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Ways To Protect Women’s Rights In The Workplace

Women have come a long way in business over the last couple generations, but there’s always progress to be made.  Females in the workplace are no longer treated as though they are damsels in distress, and our intellect is now being recognized on more realistic terms.  

The lingering problem is that women in business are still being paid quite a bit less than men to do the same jobs.  Sexual discrimination is still a very real issue in the workplace. Employers have denied women the rights to benefits such as workers’ compensation and medical leave, but the law is working diligently to weed out these injustices.  

The best way to protect yourself from being treated poorly is to know your rights as a woman in the workplace.  

The Fair Labor Standards Act

The Fair Labor Standards Act was placed into action near the end of the Great Depression.  The act was meant to standardize working conditions, ban child labor, set a minimum wage, and set a maximum amount of hours an individual can work per week.

The fact that the FLSA is not specific to gender makes it a valuable tool for women today.  Make sure you are being paid fairly, given reasonable working hours, and that the conditions of your labor are not unsafe.  

Title VII of the Civil Rights Act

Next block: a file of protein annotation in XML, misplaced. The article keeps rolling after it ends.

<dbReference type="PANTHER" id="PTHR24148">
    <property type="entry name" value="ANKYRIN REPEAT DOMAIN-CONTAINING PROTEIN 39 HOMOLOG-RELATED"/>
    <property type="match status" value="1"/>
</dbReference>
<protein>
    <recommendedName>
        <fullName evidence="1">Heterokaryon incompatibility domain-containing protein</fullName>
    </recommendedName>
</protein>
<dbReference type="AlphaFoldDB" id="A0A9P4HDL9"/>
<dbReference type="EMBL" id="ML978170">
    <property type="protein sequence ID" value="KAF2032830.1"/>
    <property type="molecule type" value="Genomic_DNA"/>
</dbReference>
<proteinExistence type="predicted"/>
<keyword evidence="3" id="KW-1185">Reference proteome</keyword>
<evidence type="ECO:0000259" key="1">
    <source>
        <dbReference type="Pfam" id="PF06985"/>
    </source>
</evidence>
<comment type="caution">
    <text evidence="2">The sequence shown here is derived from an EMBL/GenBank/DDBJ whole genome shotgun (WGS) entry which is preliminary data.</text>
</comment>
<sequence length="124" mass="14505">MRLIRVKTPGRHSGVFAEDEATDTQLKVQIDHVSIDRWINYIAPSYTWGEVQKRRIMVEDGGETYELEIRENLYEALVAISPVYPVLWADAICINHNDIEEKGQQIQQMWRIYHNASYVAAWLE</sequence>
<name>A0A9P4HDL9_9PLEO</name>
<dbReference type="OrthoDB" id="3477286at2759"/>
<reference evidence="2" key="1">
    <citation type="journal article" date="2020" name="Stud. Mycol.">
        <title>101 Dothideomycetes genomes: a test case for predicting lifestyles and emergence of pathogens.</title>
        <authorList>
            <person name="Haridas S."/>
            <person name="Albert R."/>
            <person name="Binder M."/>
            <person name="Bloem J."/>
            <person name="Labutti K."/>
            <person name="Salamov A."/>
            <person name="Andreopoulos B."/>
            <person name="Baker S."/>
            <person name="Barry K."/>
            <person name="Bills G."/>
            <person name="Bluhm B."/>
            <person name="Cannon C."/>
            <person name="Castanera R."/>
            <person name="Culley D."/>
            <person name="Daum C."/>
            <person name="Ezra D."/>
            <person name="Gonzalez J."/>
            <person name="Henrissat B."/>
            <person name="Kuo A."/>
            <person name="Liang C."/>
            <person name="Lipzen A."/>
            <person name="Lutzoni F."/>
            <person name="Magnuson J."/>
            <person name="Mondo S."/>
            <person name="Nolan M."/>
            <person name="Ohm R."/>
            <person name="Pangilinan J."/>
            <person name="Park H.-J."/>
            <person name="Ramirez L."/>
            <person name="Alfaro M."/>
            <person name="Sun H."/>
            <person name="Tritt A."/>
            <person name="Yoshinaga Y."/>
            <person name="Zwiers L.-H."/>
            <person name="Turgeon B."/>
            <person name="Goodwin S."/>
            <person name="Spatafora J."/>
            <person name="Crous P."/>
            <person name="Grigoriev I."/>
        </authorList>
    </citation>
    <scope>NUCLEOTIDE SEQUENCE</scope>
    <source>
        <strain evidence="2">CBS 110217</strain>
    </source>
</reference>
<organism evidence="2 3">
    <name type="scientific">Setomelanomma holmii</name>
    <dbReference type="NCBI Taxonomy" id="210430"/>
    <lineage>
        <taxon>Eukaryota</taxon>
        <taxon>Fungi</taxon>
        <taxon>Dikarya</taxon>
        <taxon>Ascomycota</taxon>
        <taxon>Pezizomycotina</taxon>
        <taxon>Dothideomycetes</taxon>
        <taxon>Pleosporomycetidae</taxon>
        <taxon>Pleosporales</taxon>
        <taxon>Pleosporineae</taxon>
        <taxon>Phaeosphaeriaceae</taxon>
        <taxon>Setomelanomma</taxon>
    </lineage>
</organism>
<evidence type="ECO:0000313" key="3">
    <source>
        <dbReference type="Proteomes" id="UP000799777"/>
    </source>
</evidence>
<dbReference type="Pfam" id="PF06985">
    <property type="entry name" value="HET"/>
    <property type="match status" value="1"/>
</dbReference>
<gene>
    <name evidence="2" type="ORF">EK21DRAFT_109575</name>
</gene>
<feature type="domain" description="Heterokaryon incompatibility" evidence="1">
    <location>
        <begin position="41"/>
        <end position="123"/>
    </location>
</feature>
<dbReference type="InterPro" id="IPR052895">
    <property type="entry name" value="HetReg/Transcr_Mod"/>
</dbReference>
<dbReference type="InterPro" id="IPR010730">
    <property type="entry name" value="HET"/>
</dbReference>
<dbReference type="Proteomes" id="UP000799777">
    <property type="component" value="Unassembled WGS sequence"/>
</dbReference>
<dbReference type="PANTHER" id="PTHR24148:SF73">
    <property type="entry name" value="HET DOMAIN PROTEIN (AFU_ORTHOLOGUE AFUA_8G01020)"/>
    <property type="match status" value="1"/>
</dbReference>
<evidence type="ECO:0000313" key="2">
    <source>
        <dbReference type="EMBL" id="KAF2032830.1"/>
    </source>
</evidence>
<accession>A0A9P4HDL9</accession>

Title VII of the Civil Rights Act is well known as the legal protection against discrimination in the workplace and upon hiring or firing.  No individual can be treated differently due to their sex, race, age, religion, sexual orientation, or national origin.  

The act makes it illegal for employers to cut a woman’s hours because she finds out she’s pregnant.  The act makes it illegal for employers to fire a woman for missing work due to giving birth.

The Pregnancy Discrimination Act

While we’re on the topic of pregnancy, the Pregnancy Discrimination Act protects you from being shafted by your employer on healthcare benefits.  This amendment to the Civil Rights Act makes it possible for women to step away from their job for a moment while giving birth without the fear of losing their career.

The Equal Pay Act of 1963

This particular act is somewhat troublesome to understand.  The trouble is in understanding how such a legal boundary could be written in “stone,” and yet so blatantly ignored by employers nationwide.  

The Equal Pay Act of 1963 requires businesses to pay men and women the same wage for doing the same job, but it doesn’t work out that way.  On average, women make 80 cents less on the dollar than men do for performing exactly the same job.  

The Family Medical Leave Act

The Family Medical Leave Act applies to men and women, but women tend to get the short end of the stick on this one.  

According to FMLA, you are legally allowed to take time off after giving birth, and your employer is legally required to hold your position.  If the position is not held, you are legally entitled to return to work at the same pay rate, no matter the job you are performing.